The ACP is disappointed by the refusal of the present incumbent to meet with them. They should not grieve, on the contrary. A meeting would only help to legitimize a system that has far outlived its usefulness. New wine in new bottles. The Archbisbop of Armagh is the leader of the Catholic Church on the island of Ireland. It is high time to roll back the carpet, forget the Synod of Thurles (1850) and rediscover the vitality of a Celtic Church and a Celtic Spirituality far from purple, red tassels, black suits and Roman collars.
Amen to Anthony John’s well pointed remarks. As a member from the other side of the pond, I suggest that Charles Brown return to the archdiocese of New York and get some pastoral experience before he succeeds the current incumbent, Timothy Dolan. There is always hope. Meanwhile, you all on the Emerald Isle keep up the good work of living and preaching the good news. He’s welcome to leave the red buttons, beanie and tassels behind for a museum, a business suit would be easier to work in.
Tony, what a powerful and radical statement, and courageous too. You have my admiration and respect. You know,I am always puzzled when dozens, if not hundreds, of your brother priests do not respond to something like this. The vast majority of the 1000+ members of the ACP would, surely, concur with your sentiments. Yet, your “modest contribution”, as you call it, (of Oct. 20th)has been greeted with a deafening silence except for John Kirwin and I don’t know if John is a priest. I am a humble layperson, ontologically inferior and all that. But, like you, Tony, I am heartened by the fact that Francis seems to know where we should be going. Infact, I can still barely contain my glee that we have somebody like Francis after the 35 years we endured before his coming. There are, and will be, up and downs, of course. He goes to Sweden and plays a blinder but then disappoints us with his comments on the ordination of women on the plane home.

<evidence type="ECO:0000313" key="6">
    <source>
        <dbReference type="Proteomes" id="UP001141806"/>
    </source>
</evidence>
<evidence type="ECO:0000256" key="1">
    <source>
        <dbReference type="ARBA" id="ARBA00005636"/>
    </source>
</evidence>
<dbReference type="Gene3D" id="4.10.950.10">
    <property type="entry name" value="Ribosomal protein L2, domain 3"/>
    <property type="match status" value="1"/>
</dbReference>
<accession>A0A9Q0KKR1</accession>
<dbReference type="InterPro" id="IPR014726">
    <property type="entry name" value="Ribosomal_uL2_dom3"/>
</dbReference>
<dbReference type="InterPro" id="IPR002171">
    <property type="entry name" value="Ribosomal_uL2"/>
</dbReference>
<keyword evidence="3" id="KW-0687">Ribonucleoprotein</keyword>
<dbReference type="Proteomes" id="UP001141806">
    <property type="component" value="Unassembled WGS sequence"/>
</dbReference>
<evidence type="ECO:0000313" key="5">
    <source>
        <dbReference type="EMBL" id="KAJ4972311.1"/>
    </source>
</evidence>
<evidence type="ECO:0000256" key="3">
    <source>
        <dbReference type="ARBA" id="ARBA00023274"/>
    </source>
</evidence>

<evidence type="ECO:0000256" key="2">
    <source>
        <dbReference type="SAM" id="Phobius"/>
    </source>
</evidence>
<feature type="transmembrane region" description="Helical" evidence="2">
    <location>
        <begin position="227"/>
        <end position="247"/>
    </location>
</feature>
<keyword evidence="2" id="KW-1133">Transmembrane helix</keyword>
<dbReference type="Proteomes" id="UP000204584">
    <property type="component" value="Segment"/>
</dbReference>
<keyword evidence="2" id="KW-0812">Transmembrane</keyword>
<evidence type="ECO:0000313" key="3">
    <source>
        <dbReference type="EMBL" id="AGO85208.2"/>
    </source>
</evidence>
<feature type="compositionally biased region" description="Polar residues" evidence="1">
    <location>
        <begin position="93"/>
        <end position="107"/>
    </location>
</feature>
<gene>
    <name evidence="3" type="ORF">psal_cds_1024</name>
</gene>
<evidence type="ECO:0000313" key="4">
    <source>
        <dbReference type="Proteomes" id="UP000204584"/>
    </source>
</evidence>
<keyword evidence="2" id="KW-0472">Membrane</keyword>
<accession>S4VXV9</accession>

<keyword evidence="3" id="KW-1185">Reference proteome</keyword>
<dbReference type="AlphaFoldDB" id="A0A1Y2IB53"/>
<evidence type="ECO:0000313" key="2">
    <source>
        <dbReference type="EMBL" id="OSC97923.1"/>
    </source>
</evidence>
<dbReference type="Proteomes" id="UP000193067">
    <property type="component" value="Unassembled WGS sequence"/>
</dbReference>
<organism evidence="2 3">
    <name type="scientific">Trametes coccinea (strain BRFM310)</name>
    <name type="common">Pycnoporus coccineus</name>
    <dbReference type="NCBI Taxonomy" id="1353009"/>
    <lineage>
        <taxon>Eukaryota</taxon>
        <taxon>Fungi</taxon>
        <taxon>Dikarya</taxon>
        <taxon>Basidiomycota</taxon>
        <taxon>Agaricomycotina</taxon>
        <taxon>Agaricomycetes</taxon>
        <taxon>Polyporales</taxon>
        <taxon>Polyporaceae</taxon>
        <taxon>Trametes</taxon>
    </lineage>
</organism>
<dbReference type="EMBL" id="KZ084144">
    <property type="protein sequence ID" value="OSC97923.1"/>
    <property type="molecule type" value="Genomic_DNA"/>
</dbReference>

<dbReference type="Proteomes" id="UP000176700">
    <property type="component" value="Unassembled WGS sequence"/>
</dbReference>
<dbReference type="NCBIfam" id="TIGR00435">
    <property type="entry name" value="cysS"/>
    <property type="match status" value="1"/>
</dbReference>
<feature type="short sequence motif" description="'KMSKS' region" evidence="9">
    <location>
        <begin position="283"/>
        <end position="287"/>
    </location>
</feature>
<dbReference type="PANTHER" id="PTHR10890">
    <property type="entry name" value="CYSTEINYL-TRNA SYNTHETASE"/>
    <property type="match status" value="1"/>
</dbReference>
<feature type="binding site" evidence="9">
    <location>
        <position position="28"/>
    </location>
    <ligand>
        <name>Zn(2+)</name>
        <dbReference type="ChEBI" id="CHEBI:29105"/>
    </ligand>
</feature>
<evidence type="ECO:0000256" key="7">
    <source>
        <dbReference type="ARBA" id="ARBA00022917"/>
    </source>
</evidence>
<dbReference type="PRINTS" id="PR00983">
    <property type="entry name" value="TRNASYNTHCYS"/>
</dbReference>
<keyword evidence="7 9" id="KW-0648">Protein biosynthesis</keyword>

So, Tony, I hope you keep up the radical thought and please keep sharing it with us. And, I hope you are not disheartened by the “deafening silence.”
How many members of the ACP would join me in requesting permission to celebrate mass the way it was before the imposition of this terrible new translation?
Here is an idea for your AGM – elect two laypersons to the association – a man and a woman. Be the change you would like to see in the world.
Ned (at #4) why do you want to ask for permission? You know what the response will be. Why not propose this at the AGM and ask the ACP to provide online copies? I know of some parishes who have continued with the old version with the agreement of their parishioners.
Would it be a good idea to circulate the Bishops’ Response letter in advance of the AGM? Gerry O’Hanlon, S.J.
Because of a remembrance of a wedding celebrated in thpe thick of the horrible conflict in Libera (on 16th November 2002), I have to miss – for the first time – our AGM.
This time can we help our Irish Bishops to understand that our present crisis in priesthood in Ireland (as delineated in our agenda) is going to be exactly the same crisis in the Episcopacy…………
Sorry unable to attend Agm
– another funeral !
Glad to see the debate on stress and depression in the ranks.we have to let clergy have a decent retirement,and not expect them to minister in their golden years. We have to acknowledge that keeping clergy on full ministry is not good for their health.
Good work done a lot more to do